• jcell_config_gen.sh (full path: $SCRATCH/PS2/tutorials/basic/sequential_jobs/scripts/jcell_config_gen.sh)

We want to execute Jcell, and change the parameters MutationProb and CrossoverProb. This script will install JCell, generate a tarball containing all the configuration files, and the list of parameters to be given to the launcher.

  • jcell_wrapper.sh (full path: $SCRATCH/PS2/tutorials/basic/sequential_jobs/scripts/jcell_wrapper.sh)

This script is a wrapper, and will start one execution of jcell with the configuration file given in parameter. If a result already exists, then the execution will be skipped. Thanks to this simple test, our workflow is fault tolerant, if the job is interrupted and restarted, only the missing results will be computed.

  • parallel_launcher.sh (full path: $SCRATCH/PS2/launcher-scripts/bash/generic/parallel_launcher.sh)

This script will drive the experiment, start and balance the java processes on all the reserved resources.

Step 1: Generate the configuration files:

Execute this script:

    (access)$> $SCRATCH/PS2/tutorials/basic/sequential_jobs/scripts/jcell_config_gen.sh

This script will generate the following files in $SCRATCH/PS2/jcell:

  • config.tgz
  • jcell_param

Step 2: Edit the launcher configuration, in the file $SCRATCH/PS2/launcher-scripts/bash/generic/parallel_launcher.sh.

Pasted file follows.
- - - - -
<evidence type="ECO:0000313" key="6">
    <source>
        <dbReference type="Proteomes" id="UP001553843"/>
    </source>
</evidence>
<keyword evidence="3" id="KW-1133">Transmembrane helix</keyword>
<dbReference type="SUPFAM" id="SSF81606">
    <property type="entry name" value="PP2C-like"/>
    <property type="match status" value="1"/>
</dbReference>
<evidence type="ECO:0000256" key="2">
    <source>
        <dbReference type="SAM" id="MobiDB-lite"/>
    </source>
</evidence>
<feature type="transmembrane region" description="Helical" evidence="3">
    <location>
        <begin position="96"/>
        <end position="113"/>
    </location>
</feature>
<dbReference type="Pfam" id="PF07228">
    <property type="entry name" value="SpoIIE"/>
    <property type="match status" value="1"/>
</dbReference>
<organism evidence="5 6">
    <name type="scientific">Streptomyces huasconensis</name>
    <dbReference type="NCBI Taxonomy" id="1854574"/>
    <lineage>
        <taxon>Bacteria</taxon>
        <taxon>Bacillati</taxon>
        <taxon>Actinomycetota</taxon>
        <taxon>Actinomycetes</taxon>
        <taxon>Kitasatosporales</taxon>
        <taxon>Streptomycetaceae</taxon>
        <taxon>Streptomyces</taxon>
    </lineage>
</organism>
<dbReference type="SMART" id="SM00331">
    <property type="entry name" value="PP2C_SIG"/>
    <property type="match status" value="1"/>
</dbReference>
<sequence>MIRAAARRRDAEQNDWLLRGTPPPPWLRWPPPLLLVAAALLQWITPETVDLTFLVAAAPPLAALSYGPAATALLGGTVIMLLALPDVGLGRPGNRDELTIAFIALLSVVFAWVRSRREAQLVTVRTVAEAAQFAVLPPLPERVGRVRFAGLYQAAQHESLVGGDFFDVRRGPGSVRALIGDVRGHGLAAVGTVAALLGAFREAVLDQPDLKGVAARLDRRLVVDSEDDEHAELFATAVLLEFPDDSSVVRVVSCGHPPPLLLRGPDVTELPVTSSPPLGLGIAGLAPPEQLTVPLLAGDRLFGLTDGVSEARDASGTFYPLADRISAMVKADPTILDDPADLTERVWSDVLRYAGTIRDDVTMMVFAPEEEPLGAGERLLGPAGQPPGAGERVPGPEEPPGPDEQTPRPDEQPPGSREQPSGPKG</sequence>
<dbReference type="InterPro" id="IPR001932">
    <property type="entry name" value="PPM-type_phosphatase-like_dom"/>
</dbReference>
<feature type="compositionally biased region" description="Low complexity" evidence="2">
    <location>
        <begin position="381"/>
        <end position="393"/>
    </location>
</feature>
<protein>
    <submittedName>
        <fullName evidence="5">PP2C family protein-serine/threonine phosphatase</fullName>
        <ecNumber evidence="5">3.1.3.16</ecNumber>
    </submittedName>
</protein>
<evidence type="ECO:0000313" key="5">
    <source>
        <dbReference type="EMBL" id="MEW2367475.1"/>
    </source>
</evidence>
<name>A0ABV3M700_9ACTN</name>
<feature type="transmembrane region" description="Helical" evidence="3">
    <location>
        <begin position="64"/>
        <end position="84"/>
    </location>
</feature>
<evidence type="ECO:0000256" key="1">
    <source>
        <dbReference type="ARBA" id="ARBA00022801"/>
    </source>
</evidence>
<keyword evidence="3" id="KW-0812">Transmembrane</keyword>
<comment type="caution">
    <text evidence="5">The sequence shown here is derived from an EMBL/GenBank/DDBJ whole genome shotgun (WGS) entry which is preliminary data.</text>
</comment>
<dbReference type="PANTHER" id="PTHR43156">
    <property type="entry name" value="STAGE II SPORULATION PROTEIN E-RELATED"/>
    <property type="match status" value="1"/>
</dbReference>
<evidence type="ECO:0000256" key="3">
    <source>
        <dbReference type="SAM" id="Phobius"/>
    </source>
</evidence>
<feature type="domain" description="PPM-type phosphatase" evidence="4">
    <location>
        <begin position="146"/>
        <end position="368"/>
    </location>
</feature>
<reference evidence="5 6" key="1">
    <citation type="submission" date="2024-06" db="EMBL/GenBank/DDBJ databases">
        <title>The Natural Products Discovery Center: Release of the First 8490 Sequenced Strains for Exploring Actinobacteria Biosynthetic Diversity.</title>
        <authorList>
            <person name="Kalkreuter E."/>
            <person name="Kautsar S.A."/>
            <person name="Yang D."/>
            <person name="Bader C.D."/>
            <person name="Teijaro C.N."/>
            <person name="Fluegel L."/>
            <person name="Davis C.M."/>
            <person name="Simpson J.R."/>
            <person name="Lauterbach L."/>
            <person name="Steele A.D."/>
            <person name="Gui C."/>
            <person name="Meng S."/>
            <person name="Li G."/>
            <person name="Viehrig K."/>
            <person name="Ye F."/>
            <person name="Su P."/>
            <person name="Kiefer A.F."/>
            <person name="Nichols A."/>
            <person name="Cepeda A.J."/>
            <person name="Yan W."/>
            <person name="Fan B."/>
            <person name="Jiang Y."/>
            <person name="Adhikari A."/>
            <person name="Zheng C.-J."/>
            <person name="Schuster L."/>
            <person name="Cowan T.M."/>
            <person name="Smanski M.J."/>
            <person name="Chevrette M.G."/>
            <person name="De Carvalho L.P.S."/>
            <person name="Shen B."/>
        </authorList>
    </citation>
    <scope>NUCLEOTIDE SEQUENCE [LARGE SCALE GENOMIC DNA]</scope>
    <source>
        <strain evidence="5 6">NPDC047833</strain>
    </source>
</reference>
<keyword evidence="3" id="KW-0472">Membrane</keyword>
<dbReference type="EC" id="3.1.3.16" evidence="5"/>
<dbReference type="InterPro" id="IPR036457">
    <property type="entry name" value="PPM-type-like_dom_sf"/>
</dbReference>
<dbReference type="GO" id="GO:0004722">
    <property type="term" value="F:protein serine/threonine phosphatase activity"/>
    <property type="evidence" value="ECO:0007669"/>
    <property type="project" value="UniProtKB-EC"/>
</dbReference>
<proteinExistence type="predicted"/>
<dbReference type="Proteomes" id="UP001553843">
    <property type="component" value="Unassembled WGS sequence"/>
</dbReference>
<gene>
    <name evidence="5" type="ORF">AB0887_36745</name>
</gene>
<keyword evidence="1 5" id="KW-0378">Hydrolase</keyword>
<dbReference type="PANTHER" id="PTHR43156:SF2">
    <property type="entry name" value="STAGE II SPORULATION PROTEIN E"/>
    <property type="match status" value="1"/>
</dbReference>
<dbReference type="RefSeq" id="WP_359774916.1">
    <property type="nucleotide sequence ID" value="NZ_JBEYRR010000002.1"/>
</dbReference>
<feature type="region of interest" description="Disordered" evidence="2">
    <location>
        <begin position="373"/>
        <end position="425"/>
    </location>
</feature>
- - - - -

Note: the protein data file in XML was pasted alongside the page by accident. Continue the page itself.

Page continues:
This application is cpu-bound and not memory-bound, so we can set the value of NB_CORE_PER_TASK to 1. Using these parameters, the launcher will spawn one java process per core on all the reserved nodes.

    (access)$> nano $SCRATCH/PS2/launcher-scripts/bash/generic/parallel_launcher.sh

    TASK="$SCRATCH/PS2/tutorials/basic/sequential_jobs/scripts/jcell_wrapper.sh"
    ARG_TASK_FILE="$SCRATCH/PS2/jcell/jcell_param"
    # number of cores needed for 1 task
    NB_CORE_PER_TASK=1

Step 3: Submit the job

On Iris, the Slurm job submission command is sbatch

(access IRIS)>$ sbatch $SCRATCH/PS2/launcher-scripts/bash/generic/parallel_launcher.sh

Step 4. Retrieve the results on your laptop:

Use one of these commands according to the cluster you have used:

    (yourmachine)$> rsync -avz iris-cluster:/scratch/users/<LOGIN>/PS2/jcell/results .

Question: check the system load and memory usage with Ganglia

Conclusion

At the end, please clean up your home and scratch directories :)

Please do not store unnecessary files on the cluster's storage servers:

(access)$> rm -rf $SCRATCH/PS2

For going further: